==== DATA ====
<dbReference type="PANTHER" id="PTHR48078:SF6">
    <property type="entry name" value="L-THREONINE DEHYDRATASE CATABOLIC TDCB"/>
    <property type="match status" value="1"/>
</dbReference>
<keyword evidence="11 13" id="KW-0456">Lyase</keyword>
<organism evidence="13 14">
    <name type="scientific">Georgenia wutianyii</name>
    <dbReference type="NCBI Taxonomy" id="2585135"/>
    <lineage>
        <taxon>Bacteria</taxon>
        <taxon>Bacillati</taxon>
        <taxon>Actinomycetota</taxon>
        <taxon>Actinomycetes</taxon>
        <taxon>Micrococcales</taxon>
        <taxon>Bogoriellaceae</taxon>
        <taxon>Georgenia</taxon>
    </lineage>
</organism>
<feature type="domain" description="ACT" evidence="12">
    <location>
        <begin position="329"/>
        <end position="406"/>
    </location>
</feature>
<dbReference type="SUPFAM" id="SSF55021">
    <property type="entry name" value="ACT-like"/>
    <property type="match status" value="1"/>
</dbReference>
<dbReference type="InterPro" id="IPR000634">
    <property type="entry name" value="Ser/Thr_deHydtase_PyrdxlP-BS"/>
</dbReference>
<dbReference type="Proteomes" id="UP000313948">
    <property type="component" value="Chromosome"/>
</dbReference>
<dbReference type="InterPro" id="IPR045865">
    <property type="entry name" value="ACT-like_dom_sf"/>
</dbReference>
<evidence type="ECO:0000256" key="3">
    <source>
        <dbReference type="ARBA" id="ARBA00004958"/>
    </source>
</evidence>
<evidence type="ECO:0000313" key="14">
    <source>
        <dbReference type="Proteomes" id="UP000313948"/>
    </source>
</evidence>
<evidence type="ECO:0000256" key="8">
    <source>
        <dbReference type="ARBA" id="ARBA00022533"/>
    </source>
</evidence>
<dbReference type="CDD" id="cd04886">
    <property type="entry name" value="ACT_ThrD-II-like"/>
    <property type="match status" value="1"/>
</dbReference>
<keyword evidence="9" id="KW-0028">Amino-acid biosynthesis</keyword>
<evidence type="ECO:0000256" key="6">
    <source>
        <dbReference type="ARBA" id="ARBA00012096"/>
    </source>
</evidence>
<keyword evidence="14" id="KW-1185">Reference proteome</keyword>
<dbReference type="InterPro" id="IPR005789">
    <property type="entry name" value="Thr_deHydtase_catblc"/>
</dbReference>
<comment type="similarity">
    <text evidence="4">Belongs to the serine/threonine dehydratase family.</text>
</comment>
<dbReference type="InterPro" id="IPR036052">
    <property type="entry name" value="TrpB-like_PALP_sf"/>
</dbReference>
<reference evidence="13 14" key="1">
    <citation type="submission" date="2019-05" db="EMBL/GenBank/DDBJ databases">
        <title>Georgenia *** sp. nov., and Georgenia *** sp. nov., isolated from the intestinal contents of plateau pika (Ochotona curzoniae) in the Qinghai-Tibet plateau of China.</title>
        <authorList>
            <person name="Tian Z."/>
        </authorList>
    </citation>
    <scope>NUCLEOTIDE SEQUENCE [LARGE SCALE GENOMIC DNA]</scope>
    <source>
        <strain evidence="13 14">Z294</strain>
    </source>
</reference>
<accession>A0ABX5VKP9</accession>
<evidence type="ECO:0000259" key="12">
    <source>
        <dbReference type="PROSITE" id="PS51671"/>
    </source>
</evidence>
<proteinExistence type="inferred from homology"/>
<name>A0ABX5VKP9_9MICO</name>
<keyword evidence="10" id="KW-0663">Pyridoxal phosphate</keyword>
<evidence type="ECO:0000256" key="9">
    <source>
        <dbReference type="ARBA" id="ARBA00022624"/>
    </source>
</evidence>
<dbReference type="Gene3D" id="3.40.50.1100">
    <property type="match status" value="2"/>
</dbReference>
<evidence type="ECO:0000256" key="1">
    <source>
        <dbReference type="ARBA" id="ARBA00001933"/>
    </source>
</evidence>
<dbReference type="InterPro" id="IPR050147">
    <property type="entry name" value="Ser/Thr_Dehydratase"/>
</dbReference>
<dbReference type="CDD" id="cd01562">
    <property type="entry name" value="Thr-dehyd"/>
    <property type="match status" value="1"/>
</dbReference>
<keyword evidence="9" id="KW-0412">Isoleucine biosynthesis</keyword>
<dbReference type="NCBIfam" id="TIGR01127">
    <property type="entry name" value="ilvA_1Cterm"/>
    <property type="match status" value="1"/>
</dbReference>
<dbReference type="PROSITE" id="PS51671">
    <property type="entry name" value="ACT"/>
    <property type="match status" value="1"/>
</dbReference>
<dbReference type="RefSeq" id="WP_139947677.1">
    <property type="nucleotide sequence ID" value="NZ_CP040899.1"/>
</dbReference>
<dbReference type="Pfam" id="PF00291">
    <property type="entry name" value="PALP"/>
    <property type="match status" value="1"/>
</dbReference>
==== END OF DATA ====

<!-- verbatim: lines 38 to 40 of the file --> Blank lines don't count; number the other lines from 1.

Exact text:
<evidence type="ECO:0000256" key="3">
    <source>
        <dbReference type="ARBA" id="ARBA00004958"/>